Airmen clear Melrose Range

USAF photo: Airman 1st Class Evelyn Chavez Staff Sgt. David Hewitt, 27th SOCES Explosive Ordnance Flight, hands C-4 explosive to Airman 1st Class Nathan Baloga, also with EOD on Nov. 6. The airmen were planting demolition charges at Melrose Air Force Range as part of its annual range clearance.

By Airman 1st Class Elliott Sprehe: 27th SOW Public Affairs

Cannon’s Melrose Air Force Range got rocked recently as the 27th Civil Engineer Squadron’s Explosive Ordnance Disposal flight conducted its annual munitions clearance and controlled demolition.

EOD began clearing the range Nov. 3 through 7 and conducted their demolition Nov. 6.

“Basically, we picked up a lot of…bombs, and we’re just getting rid of the explosive hazards,” said Staff Sgt. Jason Wilburn, 27th SOCES EOD.

“We come out and make sure to clear all the ordnance that didn’t go off,” said Tech. Sgt. Matthew Kredell, 27th SOCES EOD. “We clear the roads, all the targets and sites so they can be regenerated and planes can keep coming out here to drop munitions.”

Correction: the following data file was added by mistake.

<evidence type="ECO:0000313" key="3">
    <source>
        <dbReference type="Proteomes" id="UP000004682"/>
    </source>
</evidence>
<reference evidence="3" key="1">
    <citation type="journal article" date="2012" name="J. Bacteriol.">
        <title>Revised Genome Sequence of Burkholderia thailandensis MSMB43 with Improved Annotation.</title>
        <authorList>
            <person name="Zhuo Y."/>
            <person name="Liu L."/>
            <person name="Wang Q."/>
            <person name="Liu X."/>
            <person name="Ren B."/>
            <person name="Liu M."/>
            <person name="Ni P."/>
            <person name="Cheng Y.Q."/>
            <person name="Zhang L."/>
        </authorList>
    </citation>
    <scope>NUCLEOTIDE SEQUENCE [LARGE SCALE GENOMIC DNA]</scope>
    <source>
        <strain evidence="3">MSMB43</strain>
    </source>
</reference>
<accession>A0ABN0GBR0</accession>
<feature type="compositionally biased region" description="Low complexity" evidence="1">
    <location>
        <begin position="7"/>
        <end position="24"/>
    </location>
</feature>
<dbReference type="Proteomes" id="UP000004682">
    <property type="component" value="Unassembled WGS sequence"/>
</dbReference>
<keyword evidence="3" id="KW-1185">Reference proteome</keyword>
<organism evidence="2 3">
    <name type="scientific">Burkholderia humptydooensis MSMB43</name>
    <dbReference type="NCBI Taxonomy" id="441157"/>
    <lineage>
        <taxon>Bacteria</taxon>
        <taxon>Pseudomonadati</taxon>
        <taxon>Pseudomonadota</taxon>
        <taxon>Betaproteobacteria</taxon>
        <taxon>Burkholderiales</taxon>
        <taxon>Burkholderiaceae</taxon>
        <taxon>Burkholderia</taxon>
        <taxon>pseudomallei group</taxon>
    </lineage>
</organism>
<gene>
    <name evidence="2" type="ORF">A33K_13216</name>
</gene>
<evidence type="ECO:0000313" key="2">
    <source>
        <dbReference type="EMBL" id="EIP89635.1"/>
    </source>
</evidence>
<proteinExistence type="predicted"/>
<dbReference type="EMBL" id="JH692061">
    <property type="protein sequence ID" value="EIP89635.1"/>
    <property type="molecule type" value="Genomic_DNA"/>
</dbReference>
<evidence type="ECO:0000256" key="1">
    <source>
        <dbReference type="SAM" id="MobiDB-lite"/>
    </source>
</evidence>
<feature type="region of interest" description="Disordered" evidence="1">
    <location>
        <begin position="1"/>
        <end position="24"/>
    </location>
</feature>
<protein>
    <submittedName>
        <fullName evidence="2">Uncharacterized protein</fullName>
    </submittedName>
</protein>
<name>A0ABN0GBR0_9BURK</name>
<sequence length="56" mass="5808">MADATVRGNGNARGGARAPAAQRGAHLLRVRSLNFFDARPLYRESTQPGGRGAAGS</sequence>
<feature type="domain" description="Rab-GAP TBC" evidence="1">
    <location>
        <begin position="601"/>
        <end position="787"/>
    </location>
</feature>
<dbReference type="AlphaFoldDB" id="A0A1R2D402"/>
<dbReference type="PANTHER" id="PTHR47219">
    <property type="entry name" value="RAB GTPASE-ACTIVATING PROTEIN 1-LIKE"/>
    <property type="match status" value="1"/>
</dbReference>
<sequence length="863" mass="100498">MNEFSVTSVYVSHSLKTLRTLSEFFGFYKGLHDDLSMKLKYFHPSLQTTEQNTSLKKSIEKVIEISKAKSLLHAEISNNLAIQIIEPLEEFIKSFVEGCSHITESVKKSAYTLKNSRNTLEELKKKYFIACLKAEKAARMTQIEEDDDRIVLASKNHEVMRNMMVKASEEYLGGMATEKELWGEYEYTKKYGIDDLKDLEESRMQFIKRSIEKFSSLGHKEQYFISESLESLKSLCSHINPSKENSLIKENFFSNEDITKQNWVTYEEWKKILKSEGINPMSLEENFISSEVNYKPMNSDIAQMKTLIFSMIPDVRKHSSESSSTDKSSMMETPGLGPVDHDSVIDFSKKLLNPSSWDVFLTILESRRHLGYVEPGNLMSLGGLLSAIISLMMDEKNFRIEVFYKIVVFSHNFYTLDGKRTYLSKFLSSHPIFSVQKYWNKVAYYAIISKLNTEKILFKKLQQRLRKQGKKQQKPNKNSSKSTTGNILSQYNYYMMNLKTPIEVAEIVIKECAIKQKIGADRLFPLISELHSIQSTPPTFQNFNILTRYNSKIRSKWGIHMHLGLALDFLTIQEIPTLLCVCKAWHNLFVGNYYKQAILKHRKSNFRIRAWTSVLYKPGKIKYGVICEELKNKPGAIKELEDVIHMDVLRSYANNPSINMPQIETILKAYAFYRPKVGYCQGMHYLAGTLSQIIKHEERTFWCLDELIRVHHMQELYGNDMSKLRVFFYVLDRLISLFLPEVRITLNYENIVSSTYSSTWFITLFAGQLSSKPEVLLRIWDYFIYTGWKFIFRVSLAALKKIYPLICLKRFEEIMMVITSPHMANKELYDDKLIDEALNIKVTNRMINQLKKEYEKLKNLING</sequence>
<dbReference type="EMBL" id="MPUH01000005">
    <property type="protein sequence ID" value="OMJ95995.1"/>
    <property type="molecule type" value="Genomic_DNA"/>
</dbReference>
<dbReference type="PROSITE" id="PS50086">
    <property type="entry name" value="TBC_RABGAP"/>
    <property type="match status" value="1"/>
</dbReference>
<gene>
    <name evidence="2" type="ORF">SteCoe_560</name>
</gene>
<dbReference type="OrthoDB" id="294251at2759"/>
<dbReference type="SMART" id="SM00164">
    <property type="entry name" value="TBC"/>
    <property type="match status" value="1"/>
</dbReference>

When conducting the range clearance, EOD utilizes a variety of equipment and vehicles, including four-wheelers, trucks, and their own controlled explosives.

They begin by clearing all the large target sites first, before moving on to the rest of the smaller sites that they check.

“Once we’ve cleared all the heavy targets, we move and check all the other targets by running up and down the roads and making sure there’s no ordnance that anybody missed,” said Sergeant Kredell.

To conduct the clearance, EOD contacts the bombing range months in advance to secure them the time to conduct their clearance and demolition.

“A lot of planning goes into it. After we get the range time and maps of the range, we divide into sectors,” said Sergeant Wilburn.

The annual clearance ensures that the bombing range can continue to be used safely, without any issues arising.

“You want to keep the range clear of ordnance because if it builds up too much, you can have a popcorn effect where one will set off many,” said Sergeant Kredell. “We come to clear that ordnance and make sure nobody gets injured.”

After the controlled demolition, any leftover scrap metal is recycled, Sergeant Wilburn said.

“It’s a great job. We take something dangerous and make it safe by blowing it away,” said Sergeant Wilburn.